Numerous cases are being considered for rebuilding as per the rules of the Reserve Bank of India dated June 07, 2019 and creditors have consented to inter- creditor arrangements to concur on the rebuilding terms. The rules mull over execution of rebuilding within 180 days. Along these lines, the Indian government may need to consider whether augmentations are required for situations where a rebuilding has been settled upon and is pending execution. The rules likewise require rating of the organization's obligations before rebuilding.
Implications Arising out of the Transformations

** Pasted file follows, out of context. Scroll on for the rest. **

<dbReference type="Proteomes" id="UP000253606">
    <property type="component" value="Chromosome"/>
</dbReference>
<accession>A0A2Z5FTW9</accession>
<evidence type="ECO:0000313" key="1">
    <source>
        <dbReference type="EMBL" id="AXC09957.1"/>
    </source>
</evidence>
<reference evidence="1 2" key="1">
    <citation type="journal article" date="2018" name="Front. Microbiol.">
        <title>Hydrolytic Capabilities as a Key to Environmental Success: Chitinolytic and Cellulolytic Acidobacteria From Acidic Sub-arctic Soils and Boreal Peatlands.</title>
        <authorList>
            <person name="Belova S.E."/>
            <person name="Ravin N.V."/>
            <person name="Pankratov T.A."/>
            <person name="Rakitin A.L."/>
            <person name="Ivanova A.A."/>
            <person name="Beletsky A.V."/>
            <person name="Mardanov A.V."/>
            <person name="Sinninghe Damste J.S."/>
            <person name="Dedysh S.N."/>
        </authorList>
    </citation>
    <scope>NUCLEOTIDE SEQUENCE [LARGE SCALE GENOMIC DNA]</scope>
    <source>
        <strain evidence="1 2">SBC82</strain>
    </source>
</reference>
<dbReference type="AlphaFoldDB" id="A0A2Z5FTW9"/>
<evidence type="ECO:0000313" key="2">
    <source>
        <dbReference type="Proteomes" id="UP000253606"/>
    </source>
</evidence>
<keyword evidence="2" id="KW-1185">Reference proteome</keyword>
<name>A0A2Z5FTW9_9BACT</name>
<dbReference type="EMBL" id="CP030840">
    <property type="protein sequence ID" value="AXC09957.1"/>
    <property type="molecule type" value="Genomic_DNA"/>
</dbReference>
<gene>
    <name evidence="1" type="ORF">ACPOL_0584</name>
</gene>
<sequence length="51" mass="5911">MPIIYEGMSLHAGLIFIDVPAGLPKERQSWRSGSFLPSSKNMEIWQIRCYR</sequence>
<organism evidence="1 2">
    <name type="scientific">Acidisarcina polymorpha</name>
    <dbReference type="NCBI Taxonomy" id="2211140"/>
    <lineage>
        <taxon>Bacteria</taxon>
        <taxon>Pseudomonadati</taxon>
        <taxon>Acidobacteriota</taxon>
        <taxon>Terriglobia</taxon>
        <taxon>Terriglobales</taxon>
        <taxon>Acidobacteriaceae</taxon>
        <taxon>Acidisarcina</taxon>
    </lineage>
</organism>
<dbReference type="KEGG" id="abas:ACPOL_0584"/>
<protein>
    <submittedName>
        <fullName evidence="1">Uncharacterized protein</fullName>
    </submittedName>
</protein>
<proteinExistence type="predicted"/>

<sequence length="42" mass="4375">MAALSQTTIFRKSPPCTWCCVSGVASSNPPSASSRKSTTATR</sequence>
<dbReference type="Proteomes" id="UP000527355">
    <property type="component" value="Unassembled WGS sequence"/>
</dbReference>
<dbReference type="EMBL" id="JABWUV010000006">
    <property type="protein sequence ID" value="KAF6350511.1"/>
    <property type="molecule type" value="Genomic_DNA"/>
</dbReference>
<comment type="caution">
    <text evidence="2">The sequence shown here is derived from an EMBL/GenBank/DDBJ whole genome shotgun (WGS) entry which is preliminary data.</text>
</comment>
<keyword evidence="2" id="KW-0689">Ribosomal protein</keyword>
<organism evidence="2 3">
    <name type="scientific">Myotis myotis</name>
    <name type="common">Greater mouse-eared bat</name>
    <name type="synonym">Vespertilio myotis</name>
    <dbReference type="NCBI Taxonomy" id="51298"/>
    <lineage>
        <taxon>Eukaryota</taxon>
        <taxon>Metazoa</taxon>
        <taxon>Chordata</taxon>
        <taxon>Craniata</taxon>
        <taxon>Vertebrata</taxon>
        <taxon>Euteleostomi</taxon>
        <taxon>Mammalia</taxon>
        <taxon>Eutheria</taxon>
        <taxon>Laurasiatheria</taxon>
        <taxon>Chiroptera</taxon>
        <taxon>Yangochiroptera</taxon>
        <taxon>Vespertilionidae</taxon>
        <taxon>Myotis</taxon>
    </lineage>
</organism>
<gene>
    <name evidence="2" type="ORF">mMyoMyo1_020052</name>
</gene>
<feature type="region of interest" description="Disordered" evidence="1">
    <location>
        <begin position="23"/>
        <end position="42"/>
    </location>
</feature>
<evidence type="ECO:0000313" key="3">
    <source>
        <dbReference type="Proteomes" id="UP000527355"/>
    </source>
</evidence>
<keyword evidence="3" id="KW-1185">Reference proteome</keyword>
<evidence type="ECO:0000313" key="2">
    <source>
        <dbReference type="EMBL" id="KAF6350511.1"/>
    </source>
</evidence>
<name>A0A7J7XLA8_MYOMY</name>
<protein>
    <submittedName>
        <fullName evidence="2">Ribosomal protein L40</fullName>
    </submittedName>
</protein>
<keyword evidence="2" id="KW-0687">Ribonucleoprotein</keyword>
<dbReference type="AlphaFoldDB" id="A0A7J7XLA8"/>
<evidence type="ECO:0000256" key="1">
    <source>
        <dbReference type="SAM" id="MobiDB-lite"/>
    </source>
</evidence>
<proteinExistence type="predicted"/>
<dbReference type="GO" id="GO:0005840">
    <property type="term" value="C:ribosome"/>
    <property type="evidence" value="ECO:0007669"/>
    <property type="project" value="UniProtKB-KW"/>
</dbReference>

Firstly, 3rd Annual Insolvency Law Commission Report, recommended for increasing the threshold amount from Rupees 1 lakh to 50 lakhs, so as to relieve the National Company Law Tribunal from huge number of cases. But the increase of amount to Rupees 1 crore is going to adversely affect the IBC regime. In fact the operational creditors of corporate debtors in most cases are companies themselves. Consequently it is susceptible that they become prospective corporate debtors (if they fail to recover their existing dues to the increased threshold) therefore, it runs counter to the aims and objectives of I&B Code.